by John Arendt
The most dependable scams continue to make the rounds by e-mail and telephone, police say.
Cpl. Bruce Haley of the Summerland RCMP detachment said the fake lottery winnings and the fake inheritance scams both surfaced repeatedly in 2011.
The lottery scam entices victims with promises of winnings from an overseas lottery, but charges for taxes and handling fees are collected first.
The inheritance scam, which claims to come from a bank worker, offers a share of millions of dollars to the person who will claim to be the next of kin of a recently deceased person who had a large bank account.
In both cases, Haley said people need to think carefully before responding.
“People don’t give something away for nothing. It never happens,” he said.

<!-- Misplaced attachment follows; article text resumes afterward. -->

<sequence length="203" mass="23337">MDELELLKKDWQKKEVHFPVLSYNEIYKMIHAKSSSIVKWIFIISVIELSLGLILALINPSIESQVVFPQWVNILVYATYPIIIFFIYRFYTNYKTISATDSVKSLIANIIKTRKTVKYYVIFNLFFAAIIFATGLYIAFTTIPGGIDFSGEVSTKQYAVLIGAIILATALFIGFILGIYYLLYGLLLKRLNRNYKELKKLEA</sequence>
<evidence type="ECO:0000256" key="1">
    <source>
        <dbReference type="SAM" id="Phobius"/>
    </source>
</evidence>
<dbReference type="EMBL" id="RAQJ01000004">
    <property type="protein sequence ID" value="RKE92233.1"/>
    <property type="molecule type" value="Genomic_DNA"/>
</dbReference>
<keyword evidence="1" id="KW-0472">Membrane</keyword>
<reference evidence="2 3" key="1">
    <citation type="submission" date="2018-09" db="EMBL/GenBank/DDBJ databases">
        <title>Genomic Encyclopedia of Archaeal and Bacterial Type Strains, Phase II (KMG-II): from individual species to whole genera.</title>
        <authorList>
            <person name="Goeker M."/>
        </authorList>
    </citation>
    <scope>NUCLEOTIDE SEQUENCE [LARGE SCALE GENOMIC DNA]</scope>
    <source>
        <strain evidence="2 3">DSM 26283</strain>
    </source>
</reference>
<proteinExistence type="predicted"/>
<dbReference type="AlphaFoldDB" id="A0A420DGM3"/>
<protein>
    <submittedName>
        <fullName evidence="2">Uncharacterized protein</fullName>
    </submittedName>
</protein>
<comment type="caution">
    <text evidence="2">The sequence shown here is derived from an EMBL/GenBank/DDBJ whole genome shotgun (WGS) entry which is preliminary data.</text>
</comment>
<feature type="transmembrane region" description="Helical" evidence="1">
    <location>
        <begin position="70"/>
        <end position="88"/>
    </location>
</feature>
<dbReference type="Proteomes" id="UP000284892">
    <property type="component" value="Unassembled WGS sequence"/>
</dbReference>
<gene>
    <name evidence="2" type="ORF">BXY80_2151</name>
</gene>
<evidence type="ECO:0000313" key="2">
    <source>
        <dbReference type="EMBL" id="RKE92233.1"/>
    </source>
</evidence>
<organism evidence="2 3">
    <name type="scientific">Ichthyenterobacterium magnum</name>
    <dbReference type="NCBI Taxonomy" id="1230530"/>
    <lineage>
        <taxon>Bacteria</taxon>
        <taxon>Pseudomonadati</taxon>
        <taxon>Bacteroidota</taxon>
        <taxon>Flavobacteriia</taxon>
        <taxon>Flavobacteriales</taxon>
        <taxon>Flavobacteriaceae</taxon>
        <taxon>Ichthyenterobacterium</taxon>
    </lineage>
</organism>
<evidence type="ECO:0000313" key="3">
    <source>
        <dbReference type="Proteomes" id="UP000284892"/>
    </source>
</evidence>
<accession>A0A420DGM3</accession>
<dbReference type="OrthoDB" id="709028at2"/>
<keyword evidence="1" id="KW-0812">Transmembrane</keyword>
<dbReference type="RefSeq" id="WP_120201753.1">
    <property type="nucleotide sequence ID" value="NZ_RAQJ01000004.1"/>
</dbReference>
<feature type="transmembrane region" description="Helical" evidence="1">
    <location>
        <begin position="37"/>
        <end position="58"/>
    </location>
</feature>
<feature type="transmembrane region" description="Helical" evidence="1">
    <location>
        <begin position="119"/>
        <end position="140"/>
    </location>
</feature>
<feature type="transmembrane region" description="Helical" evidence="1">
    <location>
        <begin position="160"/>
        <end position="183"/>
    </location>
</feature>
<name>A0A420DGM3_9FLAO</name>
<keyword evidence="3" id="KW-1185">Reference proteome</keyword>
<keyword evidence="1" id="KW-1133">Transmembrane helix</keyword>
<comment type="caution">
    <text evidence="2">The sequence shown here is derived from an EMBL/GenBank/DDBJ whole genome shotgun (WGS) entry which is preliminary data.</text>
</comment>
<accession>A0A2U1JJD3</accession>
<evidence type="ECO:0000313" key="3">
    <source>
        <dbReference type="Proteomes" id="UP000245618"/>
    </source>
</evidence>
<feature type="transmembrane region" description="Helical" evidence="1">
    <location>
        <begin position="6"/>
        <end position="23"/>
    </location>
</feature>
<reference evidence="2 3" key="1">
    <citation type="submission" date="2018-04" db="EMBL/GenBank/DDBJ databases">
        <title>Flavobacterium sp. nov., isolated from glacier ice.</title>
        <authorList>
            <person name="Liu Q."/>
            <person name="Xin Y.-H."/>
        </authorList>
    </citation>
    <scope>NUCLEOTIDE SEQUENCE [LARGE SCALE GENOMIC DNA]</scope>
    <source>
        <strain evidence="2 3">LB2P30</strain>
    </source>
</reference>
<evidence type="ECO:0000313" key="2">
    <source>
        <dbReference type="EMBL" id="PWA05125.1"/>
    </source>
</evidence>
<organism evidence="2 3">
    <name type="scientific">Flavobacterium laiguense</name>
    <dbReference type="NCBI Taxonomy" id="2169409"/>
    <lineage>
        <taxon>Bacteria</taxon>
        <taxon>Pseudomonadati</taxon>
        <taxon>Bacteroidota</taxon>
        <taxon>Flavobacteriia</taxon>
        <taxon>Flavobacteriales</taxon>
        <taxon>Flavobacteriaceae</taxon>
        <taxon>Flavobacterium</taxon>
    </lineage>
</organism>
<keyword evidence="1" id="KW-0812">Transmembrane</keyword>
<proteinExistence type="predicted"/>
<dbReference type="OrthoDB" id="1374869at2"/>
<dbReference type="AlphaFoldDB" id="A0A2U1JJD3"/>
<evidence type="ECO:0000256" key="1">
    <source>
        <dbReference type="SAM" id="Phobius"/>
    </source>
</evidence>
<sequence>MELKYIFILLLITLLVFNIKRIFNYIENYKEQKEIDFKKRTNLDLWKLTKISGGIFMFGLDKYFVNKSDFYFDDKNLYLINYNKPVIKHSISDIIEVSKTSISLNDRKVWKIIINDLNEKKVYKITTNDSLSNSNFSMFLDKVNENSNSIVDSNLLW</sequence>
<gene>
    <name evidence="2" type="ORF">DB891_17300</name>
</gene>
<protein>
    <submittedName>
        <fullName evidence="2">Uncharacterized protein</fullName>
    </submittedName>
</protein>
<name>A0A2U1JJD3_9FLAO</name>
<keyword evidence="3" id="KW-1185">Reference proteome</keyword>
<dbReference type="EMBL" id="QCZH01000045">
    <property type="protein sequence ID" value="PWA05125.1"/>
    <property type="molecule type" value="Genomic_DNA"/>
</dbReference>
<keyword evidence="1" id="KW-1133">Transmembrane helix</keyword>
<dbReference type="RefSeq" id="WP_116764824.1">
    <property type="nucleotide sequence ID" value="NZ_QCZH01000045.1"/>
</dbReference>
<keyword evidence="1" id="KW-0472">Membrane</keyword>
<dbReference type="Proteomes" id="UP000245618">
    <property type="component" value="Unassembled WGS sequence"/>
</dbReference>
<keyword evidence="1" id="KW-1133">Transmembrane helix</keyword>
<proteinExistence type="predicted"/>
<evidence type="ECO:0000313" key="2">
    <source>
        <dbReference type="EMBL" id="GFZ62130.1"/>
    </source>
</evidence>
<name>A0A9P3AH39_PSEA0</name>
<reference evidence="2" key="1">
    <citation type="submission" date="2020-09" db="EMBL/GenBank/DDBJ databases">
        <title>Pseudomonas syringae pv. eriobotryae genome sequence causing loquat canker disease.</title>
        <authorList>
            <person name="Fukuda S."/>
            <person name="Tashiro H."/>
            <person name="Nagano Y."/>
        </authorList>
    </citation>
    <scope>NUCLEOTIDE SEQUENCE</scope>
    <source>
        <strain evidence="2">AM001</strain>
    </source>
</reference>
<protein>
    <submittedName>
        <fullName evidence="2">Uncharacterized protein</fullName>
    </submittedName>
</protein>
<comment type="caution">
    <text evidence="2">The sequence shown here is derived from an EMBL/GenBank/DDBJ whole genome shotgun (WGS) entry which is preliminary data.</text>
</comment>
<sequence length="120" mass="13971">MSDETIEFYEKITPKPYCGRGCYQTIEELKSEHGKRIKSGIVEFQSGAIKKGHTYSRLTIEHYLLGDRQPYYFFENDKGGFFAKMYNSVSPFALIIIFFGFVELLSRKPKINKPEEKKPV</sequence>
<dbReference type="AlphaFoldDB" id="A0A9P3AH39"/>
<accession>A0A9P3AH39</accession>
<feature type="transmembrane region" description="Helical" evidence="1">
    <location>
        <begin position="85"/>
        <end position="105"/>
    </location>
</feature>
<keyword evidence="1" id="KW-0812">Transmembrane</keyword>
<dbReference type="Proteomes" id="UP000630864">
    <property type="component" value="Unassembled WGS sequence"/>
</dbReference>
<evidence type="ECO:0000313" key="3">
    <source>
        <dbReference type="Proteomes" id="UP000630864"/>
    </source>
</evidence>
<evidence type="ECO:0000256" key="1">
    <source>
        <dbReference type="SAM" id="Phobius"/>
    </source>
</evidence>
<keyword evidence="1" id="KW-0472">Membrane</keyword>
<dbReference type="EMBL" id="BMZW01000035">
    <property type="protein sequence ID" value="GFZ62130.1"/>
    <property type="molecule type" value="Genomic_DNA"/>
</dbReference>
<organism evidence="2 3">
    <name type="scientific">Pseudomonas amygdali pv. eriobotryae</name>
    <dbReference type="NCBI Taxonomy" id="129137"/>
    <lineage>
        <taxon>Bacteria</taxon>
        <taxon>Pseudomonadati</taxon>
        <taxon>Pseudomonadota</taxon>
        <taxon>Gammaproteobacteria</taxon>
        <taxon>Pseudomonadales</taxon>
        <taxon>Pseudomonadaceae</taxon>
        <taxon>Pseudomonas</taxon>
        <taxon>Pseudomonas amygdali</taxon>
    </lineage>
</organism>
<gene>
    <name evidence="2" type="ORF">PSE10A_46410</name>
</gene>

“If it sounds too good to be true, it is.”
Another scam came from a firm called Destiny Research Centre. People were sent a metal good-luck token and were told to cut it in half.
They were to keep one half of the token and return the other half, along with a $13 cheque.
“It’s not a lot of money but it adds up rather quickly,” Haley said.
One telephone scam still making the rounds is that of a caller claiming to be a stranded relative — often a grandchild — who needs money for unforeseen travel expenses. This scam has been circulating for several years.
Haley said most of the scams originate overseas, where the RCMP have no jurisdiction. If money has been sent, there is little hope of recovering it.
A new telephone scam circulating this year comes from a caller who claims to be a Microsoft employee, offering to fix problems with the Windows operating systems.
Haley said this scam is dangerous since the victim is asked to turn over complete control of his computer to the scammer.